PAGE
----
CFC, HFC, HC? – Just a Green One, Please.

Global warming is a challenge for all of us to work together to overcome. Besides direct CO2 emissions, the hydrofluorocarbons used in cooling systems like air-conditioners, refrigerators, and ULT freezers push the warming due to their chemical structure. They have a multiple of the CO2 effect. Therefore, the kind of cooling liquid is put more and more into focus.

Some years ago, the ozone depleting CFC-based cooling liquids (fully halogenated paraffin hydrocarbons) were phased out (based on the Montreal Protocol). The cooling was and partly is performed by using alternative compounds as hydrofluorocarbons (HFCs).
Despite being better for the environment (ozone), these classic cooling liquid HFCs like R508b and R404a still have a high Global Warming Potential (GWP). For example, R404a has a GWP of 3922. This means e.g. 100 g of this substances has the same GWP as 392 kg of CO2-aequivalent.

Each greenhouse gas has a global warming potential (GWP) value. This value reflects the climate impact of a kilogram of emissions compared to the same mass of carbon dioxide (CO2). The GWP value is calculated and published by the Intergovernmental Panel on Climate Change (IPCC). The GWP is calculated using a set time horizon. The GWP values are updated periodically based on scientific research.


Hydrocarbon (HC) are also known as green or natural gases. The two major representatives are propane and ethane (known as R290 and R170). The GWP value of HC cooling liquids is roughly on the same level as CO2.
R290 is a commonly used cooling liquid in large commercial cooling systems. Due to their superior performance, the amount of green cooling liquids used is significantly lower as that of a similar system with classic cooling by HFCs. Due to these advantages, R290 and R170 are both on the SNAP list [1] for usage in very low temperature instruments.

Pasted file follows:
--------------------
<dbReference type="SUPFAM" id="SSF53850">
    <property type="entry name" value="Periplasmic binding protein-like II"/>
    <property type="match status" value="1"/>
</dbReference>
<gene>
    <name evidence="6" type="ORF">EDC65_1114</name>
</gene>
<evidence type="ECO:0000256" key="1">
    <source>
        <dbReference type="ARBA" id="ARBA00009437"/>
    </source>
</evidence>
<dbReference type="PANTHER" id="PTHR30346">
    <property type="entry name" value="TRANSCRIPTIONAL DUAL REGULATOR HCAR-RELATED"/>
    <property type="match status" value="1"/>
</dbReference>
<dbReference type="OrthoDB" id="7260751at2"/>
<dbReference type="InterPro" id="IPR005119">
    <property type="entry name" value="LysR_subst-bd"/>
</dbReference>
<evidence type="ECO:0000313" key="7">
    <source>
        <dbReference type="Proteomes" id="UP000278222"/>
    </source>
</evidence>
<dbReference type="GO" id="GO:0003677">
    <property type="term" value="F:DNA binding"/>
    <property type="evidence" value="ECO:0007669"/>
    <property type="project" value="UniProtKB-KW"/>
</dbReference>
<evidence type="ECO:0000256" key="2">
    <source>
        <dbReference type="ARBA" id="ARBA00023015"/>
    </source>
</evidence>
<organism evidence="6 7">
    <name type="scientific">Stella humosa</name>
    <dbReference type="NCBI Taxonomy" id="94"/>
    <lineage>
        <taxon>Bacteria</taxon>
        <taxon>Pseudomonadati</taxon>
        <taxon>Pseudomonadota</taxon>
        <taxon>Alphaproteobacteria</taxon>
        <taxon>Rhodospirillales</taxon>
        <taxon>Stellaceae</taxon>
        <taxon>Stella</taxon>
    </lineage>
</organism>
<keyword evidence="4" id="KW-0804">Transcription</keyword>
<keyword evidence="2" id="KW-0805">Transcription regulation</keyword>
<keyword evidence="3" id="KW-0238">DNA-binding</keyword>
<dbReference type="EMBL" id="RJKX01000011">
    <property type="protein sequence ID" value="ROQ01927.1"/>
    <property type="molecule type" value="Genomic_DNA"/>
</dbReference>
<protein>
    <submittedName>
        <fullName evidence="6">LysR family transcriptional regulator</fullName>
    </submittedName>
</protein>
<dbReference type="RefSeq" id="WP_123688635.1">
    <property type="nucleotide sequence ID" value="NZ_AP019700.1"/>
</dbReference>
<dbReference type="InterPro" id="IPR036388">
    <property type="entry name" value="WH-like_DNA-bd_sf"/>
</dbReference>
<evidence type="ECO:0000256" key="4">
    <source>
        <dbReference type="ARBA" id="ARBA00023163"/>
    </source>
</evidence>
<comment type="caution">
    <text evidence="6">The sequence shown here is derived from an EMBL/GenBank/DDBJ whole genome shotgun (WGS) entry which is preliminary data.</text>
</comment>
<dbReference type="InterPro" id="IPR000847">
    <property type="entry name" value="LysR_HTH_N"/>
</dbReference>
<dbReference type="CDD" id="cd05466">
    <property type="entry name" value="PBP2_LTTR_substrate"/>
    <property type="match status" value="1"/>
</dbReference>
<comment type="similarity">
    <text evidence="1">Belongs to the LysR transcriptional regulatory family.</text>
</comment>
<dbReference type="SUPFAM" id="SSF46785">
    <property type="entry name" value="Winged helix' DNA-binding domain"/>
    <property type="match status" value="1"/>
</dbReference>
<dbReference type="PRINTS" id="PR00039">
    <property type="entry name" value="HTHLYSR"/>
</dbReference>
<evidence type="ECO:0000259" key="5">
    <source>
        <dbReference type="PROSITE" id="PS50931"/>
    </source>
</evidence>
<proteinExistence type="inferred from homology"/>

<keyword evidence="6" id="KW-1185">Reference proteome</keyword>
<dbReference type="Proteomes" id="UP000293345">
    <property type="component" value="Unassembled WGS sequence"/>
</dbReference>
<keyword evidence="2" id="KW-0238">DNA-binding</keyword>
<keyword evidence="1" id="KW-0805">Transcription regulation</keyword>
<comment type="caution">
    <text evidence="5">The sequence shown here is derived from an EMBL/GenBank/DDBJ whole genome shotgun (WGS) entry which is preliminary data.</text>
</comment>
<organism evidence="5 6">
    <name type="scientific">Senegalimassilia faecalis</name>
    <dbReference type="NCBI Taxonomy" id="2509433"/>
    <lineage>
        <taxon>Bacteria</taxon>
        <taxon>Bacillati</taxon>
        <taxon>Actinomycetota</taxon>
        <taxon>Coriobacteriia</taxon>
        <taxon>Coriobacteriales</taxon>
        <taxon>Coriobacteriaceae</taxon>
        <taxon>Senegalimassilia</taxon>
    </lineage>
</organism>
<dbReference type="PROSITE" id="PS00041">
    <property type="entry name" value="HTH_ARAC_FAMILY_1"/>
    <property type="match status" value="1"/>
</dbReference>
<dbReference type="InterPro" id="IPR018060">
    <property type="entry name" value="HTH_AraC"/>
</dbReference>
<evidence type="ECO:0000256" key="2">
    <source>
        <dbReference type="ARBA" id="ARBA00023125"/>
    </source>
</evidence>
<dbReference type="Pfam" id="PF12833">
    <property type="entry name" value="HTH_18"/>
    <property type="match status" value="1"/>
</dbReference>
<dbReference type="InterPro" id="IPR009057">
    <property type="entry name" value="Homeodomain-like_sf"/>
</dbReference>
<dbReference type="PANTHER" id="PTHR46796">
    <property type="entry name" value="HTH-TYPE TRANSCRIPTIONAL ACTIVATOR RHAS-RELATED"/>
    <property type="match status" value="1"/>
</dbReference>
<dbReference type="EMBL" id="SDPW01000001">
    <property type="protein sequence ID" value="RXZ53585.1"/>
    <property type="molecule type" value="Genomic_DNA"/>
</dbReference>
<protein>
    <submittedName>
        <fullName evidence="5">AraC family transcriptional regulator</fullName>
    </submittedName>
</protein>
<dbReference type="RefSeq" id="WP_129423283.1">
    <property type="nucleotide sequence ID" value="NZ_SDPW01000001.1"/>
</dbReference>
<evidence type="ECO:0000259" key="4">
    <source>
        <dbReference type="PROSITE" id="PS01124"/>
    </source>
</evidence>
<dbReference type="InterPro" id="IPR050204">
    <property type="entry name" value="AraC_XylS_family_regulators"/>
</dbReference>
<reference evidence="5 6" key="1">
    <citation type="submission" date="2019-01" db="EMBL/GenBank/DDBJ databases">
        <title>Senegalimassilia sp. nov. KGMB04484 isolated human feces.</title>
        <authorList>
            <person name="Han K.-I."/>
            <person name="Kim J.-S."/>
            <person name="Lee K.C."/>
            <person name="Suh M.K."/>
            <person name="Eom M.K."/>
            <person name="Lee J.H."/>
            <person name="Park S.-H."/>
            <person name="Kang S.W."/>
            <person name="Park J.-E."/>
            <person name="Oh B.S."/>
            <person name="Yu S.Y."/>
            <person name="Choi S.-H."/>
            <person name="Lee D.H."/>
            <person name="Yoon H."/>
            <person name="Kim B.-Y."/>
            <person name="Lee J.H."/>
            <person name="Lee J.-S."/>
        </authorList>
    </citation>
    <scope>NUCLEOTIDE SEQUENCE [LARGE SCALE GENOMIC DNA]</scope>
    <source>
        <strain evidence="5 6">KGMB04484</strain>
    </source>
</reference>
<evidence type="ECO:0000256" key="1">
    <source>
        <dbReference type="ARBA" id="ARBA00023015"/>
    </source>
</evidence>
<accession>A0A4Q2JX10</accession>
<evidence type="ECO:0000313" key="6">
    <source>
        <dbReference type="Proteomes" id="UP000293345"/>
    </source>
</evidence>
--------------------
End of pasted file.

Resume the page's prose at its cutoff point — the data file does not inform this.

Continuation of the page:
Green cooling liquids = HC gases = Natural gases = Future-proof

Hydrocarbons in the California, USA
The California Global Warming Solutions Act of 2006 (AB32) established an Air Resources Board to determine and implement a statewide greenhouse gas emissions level of 431 million tons of carbon dioxide equivalent to be achieved by 2020. This process also includes a drastic reduction of HFC cooling liquids.

Hydrocarbons in Europe
In April 2014, the European Union announced a ban of all non-hydrocarbon-liquids (EU_517/2014) by 2020 for new cooling systems, also known as F-gas-regulation. This is performed by a step-wise reduction of the annual amount of newly produced or imported non-hydrocarbon-liquids in Europe. Producers as well as importing bodies of HFCs received reference quantity values based on their averaged annual quantities brought to market based on 2009 to 2012 (Article 16). These allocated quotas are reduced annually from 2015 (100 % reference value) on. The major reduction of HFCs down to 50 % will be achieved until 2020 by adapting newly produced cooling instruments to HCs. From 2020 to 2030, the cut-down of HFCs will be slower as new production of cooling instruments will be limited to HCs and the reduction is driven by phasing-out older instruments and therefore less servicing of these.

The ban of HFCs in Europe includes all cooling devices except instruments for temperatures below -50 °C (Article 13/3). Based on this exception, ULT freezers of -86 °C can continue to be produced with HFCs and can continue to run and be serviced. However, in the interest of curbing the effects of global warming, it makes sense to replace the HFC cooling liquids for new ULTs with the new ecologically-friendly green coolants.

[1] Significant New Alternatives Policy; Section 612 of the Clean Air Act of EPA about substitutes for ozone-depleting substances